Active management by exception denotes to a leader who plays an active role to find deviation comparing with the standard, initiate corrective measures and implement rules and regulations (Gill, 2006).
Wu et al. (2006) illustrated that under this concept of transactional leadership, leaders critically observe the behaviour of employees and convict unwanted behaviours.
Leaders take initiative to monitor the activities of the followers in a systematic way and actively intrude when problems occur (Yahaya and Ebrahim, 2016).
Then, leaders try to find the reasons of the problems and take required corrective action. They intervene into the problem to solve it so that followers can perform according to the standard.
- Passive management by exception:
When leaders do not actively involve and react to the problems, then it is known as passive management by exception.
Here, leaders state the expectation and clarify the standard and wait till the problem occurred but highly reluctant to intervene into the problem (Yahaya and Ebrahim, 2016).
Leaders allow the followers to do the job in their own way and only intervene when any mistakes done by the followers (Gill, 2006).
So, they wait till the subordinates face any difficulties which are visible and then interfere only due to the errors occurred.
❑ Transformational leadership:
The concept of transforming leader was first initiated by Burns (1978) and he stated that transformational leadership occurs when leaders can increase the level of followers’ motivation and morality.
In other words, transformational leaders play a crucial role to motivate the followers and under this leadership style both leaders and followers motivate each-other in terms of morality (Burns, 1978).
This leadership is more than the common exchange on interest between leaders and subordinates.
Transformational leaders focus on ideals and moral values to involve followers and empower them to bring changes in the organization.
Transactional leaders emphasize on the development of the followers based on their needs and encourage to achieve more than the actual expectations (Bass, 1985).
Bass stated that transactional leaders achieve goals by making aware the followers about the values of the target, encouraging followers to think beyond the self-interest and focusing on the high-level need of the employees.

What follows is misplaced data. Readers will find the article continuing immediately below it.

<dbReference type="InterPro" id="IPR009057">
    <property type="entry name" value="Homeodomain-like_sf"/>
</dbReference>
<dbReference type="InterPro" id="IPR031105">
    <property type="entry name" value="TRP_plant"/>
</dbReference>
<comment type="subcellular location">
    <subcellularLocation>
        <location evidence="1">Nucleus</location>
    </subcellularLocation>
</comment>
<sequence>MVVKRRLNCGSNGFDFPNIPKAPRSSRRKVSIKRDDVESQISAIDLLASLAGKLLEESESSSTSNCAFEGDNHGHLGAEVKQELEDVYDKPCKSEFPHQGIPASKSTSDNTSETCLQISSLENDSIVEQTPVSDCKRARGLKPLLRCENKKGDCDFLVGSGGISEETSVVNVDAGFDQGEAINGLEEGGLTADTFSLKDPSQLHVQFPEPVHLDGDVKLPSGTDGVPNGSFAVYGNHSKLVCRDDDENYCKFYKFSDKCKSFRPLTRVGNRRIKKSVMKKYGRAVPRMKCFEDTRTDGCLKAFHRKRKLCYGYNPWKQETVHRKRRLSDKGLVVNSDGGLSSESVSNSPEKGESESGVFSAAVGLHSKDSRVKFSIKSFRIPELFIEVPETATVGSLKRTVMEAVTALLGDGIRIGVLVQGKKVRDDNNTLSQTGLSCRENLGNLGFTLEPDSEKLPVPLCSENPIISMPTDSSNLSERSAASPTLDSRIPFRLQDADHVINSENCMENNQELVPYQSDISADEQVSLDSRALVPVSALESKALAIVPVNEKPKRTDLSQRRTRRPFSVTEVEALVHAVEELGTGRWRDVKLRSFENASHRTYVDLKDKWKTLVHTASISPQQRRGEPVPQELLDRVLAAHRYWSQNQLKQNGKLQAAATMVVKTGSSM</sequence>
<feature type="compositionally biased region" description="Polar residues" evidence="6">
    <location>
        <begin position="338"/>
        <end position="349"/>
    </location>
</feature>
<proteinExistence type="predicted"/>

Transactional leaders give importance on the emotions of the subordinates and their achievements. Leaders are concerned about the growth and development of the subordinates as well as intrinsic motivation.
Hence, employees feel faith, appreciation, loyalty, and dignity toward the leaders (Yulk, 2010).
The focus of leadership theory is on transforming abilities of the leaders and changing employees by ensuring the upward move of motivation, commitment and empowerment to achieve the organizational objectives (Yulk, 2010).
Empathising on collective interest rather than self-interest, transactional leaders articulate a vision and inspire followers to follow the vision (Lussier and Achua, 2007).
Idealized influence, inspirational motivation, intellectual stimulation, and individualized consideration are the four important components of this style of leadership (Bass and Avolio, 1994).
Transformational leaders articulate a vision and inspire followers. They also have the capacity to motivate subordinates. They shape organizational culture and bring positive climates for organizational change.
- Idealized influence:
Idealized influence refers to the ability of the leader by which he can be a role model for the followers and this is related to charismatic power (Bass, 1985).
Followers’ needs prioritized over leaders’ need by idealized influence leaders (Bass et al., 2003). Leaders with charisma have power to develop moral standard that influence subordinates to pursue and admire leaders’ mission (Northouse, 2007; Yahaya and Ebrahim, 2016).
Leaders communicate a clear sense of goals, attach emotions and shares potentials and perils with followers that become the reasons of high commitment of the followers.